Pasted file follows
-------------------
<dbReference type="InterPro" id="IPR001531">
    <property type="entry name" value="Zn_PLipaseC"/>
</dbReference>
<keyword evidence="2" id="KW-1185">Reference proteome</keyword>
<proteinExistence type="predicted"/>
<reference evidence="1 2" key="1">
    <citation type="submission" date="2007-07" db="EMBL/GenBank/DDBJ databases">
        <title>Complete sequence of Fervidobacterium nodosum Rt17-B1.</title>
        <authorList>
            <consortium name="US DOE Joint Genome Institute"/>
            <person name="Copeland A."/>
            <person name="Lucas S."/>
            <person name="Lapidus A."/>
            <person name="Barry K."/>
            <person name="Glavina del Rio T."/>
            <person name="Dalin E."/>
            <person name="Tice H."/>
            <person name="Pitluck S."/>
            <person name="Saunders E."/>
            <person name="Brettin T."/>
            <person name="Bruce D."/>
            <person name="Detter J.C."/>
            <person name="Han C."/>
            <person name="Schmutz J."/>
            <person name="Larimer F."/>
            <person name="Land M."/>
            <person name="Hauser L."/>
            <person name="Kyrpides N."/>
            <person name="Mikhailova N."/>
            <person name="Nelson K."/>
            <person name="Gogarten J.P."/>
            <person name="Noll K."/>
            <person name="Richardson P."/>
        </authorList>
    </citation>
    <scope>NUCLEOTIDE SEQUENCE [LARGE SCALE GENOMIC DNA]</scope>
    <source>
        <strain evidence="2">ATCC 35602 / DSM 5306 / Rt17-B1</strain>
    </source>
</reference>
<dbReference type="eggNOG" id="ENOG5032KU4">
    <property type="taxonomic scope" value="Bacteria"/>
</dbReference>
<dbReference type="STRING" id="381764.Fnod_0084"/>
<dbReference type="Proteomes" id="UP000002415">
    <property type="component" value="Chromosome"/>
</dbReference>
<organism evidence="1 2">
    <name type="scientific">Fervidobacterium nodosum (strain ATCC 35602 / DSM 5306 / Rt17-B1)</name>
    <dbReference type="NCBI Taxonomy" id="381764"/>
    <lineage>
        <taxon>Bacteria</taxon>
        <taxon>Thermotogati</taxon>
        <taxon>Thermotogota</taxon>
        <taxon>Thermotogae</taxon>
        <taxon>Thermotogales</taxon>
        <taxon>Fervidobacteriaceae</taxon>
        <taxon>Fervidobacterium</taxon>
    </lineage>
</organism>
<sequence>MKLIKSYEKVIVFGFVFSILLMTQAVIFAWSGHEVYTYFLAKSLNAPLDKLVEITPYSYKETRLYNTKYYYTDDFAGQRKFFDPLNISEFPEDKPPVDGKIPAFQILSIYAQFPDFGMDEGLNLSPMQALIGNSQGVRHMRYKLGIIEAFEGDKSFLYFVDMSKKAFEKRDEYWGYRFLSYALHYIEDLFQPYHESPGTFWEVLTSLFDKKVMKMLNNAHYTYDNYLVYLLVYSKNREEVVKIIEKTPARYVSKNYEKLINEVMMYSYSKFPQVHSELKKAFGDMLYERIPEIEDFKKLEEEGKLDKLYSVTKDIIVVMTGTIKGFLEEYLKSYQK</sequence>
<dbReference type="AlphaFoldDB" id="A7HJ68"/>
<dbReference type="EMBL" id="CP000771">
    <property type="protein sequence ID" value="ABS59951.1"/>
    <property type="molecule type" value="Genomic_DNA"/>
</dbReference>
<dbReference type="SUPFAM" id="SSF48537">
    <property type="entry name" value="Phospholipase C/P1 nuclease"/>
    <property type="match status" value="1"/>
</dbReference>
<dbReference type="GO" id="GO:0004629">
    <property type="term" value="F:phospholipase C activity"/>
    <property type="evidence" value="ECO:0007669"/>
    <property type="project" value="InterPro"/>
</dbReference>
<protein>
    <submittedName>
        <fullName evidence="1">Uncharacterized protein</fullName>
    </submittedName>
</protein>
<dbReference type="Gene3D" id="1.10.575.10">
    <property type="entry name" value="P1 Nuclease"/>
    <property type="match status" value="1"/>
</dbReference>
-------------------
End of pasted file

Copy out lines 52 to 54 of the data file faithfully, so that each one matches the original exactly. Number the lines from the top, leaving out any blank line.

        <taxon>Bacteria</taxon>
        <taxon>Thermotogati</taxon>
        <taxon>Thermotogota</taxon>